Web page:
Also, I don’t know if you’ve noticed—no, wait; I’m being disingenuous here; I know you haven’t noticed, because you don’t care about Tottenham and have likely never been here—but … the area is undergoing somewhat of a refurbishment of late. By and large, if we look at, say, St Paul’s Cathedral or Nelson’s Column, (or even the Tottenham High Cross, a short distance from where our Banksy used to be before you stole it) we can see that London is good at taking care of its public art. If that Banksy had started to deteriorate, what with the investment in the area that’s currently happening, something tells me that any work belonging to us by that world-famous artist would also have been preserved. But I guess we’ll never know now, will we? Thanks for helping us out with that one.

      Advice: next time you get all heart-fluttery about helping a poor community by stealing its art (I keep forgetting, you don’t consider it art, it’s just “illegal graffiti” and some “painting on a wall”)—anyway, the next time the need to help out a community tugs at those little ol’ heartstrings of yours, do that community a favour—bugger off.

  3. That reply, if it’s genuine, is the most meretriciously self-contradictory set of arguments I’ve read in a very long time — ‘[money] will change more lives than a painting on a wall’.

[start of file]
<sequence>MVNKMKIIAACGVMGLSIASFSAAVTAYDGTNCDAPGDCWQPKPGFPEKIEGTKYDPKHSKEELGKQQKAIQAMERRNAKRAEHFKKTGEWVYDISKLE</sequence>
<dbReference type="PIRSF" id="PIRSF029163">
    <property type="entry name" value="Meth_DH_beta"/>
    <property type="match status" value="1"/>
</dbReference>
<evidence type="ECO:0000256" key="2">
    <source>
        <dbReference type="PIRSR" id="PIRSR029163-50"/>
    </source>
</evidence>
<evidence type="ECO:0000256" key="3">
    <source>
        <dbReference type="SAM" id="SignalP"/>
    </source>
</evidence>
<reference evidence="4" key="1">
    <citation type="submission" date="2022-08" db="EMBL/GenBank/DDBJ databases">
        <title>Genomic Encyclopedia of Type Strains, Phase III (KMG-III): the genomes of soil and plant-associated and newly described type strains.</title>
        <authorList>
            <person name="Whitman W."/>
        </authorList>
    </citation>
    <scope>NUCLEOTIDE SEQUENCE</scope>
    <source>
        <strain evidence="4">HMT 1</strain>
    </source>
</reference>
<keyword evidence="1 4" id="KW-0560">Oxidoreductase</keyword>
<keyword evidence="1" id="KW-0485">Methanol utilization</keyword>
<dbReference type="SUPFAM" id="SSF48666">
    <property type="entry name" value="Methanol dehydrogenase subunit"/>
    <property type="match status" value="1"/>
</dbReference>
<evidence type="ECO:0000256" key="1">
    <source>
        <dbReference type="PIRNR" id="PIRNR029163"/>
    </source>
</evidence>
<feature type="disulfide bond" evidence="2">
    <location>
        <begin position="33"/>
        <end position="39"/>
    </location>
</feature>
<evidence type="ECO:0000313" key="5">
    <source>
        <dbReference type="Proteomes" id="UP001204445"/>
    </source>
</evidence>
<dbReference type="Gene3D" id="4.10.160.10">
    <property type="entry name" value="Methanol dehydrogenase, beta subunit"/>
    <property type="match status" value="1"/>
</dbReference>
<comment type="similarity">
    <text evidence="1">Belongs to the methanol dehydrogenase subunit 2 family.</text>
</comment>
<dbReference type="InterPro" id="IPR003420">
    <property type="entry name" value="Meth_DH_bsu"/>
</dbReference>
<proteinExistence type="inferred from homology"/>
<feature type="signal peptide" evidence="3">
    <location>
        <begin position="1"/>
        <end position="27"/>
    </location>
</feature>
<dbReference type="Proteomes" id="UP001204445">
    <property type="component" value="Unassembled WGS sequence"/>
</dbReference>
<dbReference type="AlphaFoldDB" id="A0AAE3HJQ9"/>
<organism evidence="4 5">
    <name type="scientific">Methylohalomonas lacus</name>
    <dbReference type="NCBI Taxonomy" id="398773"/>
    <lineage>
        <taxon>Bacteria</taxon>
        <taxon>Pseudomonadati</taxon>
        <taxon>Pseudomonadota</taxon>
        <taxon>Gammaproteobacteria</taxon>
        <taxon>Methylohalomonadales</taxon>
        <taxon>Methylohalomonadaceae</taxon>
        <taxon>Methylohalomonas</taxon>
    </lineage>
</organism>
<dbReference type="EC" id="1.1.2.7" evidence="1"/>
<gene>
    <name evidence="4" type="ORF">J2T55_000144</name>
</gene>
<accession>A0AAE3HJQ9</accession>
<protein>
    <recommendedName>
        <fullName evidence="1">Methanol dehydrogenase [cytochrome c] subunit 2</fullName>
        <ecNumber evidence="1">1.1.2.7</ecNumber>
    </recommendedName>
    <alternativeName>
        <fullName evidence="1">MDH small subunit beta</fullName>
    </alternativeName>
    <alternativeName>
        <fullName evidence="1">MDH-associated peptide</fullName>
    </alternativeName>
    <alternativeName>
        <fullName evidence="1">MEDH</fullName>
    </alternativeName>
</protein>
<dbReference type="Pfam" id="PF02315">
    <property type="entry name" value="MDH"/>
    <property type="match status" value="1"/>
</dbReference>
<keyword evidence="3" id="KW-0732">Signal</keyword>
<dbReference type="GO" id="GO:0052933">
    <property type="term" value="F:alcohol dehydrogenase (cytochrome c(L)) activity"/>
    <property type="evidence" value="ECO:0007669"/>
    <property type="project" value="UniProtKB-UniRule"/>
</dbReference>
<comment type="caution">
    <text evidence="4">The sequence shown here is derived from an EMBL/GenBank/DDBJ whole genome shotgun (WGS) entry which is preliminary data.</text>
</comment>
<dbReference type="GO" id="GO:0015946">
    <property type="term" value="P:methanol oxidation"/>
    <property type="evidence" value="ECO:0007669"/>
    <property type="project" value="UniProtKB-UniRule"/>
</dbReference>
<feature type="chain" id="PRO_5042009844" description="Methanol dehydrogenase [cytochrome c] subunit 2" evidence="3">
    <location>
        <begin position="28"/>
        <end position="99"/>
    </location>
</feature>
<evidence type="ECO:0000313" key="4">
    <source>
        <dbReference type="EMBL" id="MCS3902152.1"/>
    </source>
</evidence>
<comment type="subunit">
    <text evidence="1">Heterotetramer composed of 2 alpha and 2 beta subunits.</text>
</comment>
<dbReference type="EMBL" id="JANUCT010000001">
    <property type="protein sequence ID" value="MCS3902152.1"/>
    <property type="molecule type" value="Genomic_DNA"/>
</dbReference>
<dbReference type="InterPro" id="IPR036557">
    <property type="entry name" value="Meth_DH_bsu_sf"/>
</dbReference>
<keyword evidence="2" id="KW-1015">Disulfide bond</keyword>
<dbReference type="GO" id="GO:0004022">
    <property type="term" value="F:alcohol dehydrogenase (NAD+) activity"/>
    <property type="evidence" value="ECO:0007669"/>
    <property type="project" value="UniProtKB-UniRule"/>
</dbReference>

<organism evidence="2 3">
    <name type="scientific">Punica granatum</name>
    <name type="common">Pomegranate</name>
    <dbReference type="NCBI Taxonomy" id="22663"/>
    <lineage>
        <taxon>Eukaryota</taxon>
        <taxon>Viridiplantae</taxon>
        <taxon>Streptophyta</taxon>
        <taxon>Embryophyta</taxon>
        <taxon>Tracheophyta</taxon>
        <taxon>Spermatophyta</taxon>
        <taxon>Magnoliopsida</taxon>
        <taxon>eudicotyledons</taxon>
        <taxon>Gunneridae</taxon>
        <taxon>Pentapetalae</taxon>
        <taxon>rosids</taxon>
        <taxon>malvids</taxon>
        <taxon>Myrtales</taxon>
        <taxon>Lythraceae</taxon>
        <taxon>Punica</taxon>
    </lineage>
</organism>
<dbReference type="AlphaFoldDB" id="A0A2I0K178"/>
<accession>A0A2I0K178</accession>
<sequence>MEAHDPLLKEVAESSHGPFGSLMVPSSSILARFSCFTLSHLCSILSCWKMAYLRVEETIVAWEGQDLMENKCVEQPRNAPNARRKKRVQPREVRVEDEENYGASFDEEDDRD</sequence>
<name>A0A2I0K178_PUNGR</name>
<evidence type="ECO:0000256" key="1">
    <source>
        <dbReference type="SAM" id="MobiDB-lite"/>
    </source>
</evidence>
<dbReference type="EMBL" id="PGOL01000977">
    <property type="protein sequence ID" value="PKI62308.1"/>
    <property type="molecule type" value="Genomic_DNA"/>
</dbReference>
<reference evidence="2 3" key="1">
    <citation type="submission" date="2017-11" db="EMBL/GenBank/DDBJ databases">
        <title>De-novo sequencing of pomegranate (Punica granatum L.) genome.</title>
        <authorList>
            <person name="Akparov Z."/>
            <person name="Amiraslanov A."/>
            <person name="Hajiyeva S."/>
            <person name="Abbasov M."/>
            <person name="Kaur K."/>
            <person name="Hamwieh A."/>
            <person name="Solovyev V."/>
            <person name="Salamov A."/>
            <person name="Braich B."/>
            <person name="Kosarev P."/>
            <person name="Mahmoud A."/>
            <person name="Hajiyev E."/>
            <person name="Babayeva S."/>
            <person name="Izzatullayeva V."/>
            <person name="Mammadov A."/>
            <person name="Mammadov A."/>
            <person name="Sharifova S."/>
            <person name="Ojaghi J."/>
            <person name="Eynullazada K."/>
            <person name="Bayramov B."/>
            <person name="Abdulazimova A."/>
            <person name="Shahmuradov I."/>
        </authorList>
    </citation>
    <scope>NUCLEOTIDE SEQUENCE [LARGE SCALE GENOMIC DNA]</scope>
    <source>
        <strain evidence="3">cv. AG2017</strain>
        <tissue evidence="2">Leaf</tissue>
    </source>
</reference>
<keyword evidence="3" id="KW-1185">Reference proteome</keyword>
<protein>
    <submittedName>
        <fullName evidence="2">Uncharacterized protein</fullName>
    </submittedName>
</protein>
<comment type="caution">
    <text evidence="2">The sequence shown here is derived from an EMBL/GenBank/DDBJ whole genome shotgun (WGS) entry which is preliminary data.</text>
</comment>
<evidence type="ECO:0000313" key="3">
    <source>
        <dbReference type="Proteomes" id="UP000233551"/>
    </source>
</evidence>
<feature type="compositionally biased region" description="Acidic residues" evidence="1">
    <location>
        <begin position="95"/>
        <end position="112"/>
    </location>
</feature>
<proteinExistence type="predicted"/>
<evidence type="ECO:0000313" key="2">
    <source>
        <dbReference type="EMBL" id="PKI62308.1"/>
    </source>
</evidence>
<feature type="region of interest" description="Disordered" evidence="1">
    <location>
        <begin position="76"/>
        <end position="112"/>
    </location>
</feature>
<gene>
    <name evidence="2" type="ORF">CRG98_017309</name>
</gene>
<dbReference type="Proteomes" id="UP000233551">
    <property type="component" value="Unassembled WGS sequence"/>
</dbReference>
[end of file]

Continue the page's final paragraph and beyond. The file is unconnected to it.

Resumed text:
So why go to the expense of removing and ‘preserving’ something as unimportant as a ‘painting on a wall’ and why will someone pay an enormous amount of money just for ‘a painting on a wall’.

    And I know how the property developers think but to talk about the risk of getting a grade 2 listing on a building shows what cultural vandals these people are. They often demolish buildings of real value in order to prevent them being listed.

Leave a Reply

Fill in your details below or click an icon to log in: Logo

You are commenting using your account. Log Out /  Change )

Google photo

You are commenting using your Google account. Log Out /  Change )

Twitter picture

You are commenting using your Twitter account. Log Out /  Change )

Facebook photo

You are commenting using your Facebook account. Log Out /  Change )

Connecting to %s

Bride of the Book God

Comfortable with ambiguity

Susan Van Kirk

Author of Endurance Mysteries

This Is Horror

The Voice of Horror

Sarah Pinborough

Random musings on the world from someone work avoiding.

The Stacked Shelf

All things to do with books.


Musings and Reviews by Richard Kellum

Unbound Boxes Limping Gods

The writer gives life to a story, the reader keeps it alive.

Anne Lyle's Blog

Musings and Reviews by Richard Kellum

Joseph D'Lacey

My pen is my compass. I appear to have lost my pen.

%d bloggers like this: